Because river otters spend so much time in the water, and hunt for food in this environment, their eyesight is adapted for underwater vision. This means that river otters are actually near sighted. Their eyes are protected while they are swimming thanks to transparent nictitating membranes, which act like swimming goggles.

River Otters May Be Marine Animals but They Are Also Night Owls

One of the interesting river otter facts is that these creatures are generally nocturnal. This is particularly noticeable during spring, summer and autumn. During these seasons, river otters tend to be most active during crepuscular hours and at night. During winter when the climate is much colder river otters are more diurnal in their behavior, meaning they are more active during the day.

River Otters’ Play Teaches Them Survival Skills

River Otters Playing

River Otters Playing

River otters are known to be very playful creatures. They seem to prefer games such as wrestling and chasing. However, these games are not undertaken purely for enjoyment. River otters are able to learn vital survival skills through their play. These skills include hunting and fighting. When river otters are rubbing themselves and rolling around, they are simply drying their fur. This helps them to maintain the important insulation provided by their thick fur.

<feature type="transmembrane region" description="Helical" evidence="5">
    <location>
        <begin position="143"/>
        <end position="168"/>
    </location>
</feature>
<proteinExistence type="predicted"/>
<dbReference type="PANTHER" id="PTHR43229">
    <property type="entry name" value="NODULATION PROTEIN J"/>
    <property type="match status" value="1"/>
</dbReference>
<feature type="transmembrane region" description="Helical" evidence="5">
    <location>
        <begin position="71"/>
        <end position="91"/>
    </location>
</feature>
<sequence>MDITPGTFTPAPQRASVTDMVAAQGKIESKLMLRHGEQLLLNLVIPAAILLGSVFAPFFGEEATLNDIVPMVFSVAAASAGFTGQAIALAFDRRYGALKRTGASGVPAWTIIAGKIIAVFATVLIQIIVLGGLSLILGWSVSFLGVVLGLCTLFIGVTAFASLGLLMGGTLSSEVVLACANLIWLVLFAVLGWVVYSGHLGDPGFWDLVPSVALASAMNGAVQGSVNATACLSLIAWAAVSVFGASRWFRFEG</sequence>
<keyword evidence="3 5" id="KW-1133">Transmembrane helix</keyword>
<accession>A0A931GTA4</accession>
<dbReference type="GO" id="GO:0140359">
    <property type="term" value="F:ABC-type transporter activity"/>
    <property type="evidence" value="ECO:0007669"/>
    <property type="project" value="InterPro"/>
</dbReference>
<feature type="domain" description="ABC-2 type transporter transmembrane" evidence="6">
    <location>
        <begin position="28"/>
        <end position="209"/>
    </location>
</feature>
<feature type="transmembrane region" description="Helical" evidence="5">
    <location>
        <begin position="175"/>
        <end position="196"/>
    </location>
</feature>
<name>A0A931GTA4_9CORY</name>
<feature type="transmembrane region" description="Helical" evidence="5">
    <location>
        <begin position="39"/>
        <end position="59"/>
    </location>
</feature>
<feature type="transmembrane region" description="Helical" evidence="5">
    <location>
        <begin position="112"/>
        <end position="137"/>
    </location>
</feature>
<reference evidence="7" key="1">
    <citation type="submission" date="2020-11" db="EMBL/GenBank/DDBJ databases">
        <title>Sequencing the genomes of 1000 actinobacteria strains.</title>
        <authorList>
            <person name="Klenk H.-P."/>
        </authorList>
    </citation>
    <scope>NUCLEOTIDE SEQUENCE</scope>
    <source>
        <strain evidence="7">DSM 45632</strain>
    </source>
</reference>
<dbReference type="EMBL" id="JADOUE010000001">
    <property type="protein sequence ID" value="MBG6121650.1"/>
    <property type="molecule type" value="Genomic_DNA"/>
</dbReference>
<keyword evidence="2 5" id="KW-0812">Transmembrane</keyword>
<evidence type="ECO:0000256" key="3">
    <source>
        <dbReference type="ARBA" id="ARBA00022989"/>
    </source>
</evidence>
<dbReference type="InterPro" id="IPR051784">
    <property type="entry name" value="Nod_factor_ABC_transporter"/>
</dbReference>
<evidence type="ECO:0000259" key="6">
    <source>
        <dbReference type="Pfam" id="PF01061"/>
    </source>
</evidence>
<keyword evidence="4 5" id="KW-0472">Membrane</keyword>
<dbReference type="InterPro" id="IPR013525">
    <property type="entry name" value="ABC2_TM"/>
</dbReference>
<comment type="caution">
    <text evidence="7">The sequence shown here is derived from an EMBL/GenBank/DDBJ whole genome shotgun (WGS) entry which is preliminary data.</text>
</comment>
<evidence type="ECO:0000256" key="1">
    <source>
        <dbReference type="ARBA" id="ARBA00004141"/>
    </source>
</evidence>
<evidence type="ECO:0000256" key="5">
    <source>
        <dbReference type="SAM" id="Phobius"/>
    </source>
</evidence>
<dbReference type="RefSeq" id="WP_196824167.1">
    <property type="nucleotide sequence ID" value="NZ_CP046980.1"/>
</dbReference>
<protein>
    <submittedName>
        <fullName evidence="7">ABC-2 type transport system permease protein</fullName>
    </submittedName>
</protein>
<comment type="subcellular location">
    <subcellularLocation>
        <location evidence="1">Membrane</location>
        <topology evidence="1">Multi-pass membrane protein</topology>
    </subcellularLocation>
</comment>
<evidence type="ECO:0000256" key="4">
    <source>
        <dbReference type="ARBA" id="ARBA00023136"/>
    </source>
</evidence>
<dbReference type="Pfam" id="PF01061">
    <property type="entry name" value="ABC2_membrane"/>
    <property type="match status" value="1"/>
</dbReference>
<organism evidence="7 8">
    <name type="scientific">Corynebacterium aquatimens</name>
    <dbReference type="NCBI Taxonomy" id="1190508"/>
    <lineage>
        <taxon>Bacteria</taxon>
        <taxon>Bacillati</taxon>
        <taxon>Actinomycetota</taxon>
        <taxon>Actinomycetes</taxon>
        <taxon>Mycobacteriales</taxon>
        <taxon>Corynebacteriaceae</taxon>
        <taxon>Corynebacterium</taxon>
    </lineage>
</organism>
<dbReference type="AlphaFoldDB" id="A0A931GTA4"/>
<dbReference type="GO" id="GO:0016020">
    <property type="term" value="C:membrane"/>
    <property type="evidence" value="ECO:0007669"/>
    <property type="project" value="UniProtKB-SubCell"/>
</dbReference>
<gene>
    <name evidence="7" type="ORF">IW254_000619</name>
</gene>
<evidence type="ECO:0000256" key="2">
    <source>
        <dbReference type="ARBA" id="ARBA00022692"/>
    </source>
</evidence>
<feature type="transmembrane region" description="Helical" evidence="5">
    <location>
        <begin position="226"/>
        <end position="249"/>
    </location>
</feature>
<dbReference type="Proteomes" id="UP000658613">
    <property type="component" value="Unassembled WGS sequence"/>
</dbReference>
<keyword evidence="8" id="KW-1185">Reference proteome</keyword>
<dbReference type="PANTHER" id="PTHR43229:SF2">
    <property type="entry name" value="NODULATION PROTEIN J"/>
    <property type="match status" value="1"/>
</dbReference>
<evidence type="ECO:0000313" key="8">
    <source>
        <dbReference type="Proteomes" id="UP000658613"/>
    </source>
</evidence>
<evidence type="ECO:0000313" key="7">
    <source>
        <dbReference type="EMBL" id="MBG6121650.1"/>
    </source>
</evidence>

Does Something Smell Fishy? River Otters Communicate Using Sounds and Smells

One of the more intriguing river otter facts is that these animals largely communicate using auditory and olfactory signals. Intergroup communication generally occurs in the form of scent marking. There are various sounds that river otters make, depending on whether they are playing, irritated, in pain or in distress. River otters are most commonly heard emitting a low frequency chuckling. Other sounds include a hissing bark, snarling growl, shrill whistle, explosive snort, birdlike chirp and even low purring grunts.

River Otters Are Threatened by Habitat Loss

One of the most unfortunate river otter facts is that these animals are currently threatened by habitat loss. Their habitat has been suffering from a negative impact since North America was colonized by Europe. The river otter population continues to decline to this day. This is likely the result of environmental pollution, to which these otters are particularly sensitive. Several conservation projects have been started in an attempt to stabilize their numbers.

River Otters Have 11 Names

The river otter was first identified in 1777. Since then it has been given a total of 11 common names. These names are: river otter, North American river otter, northern river otter, common otter, American otter, Canada otter, Canadian otter, fish otter, land otter, nearctic river otter, and the Prince of Wales otter.

River Otter Facts – Facts about River Otters Summary

River Otter FactsRiver otters are playful creatures found throughout aquatic habitats in North America. They are well adapted to swimming and hunting. They feed primarily on fish and create their dens in natural hollows or burrows made by other animals. Although their range is decreasing as their habitat is being threatened, they are not currently endangered.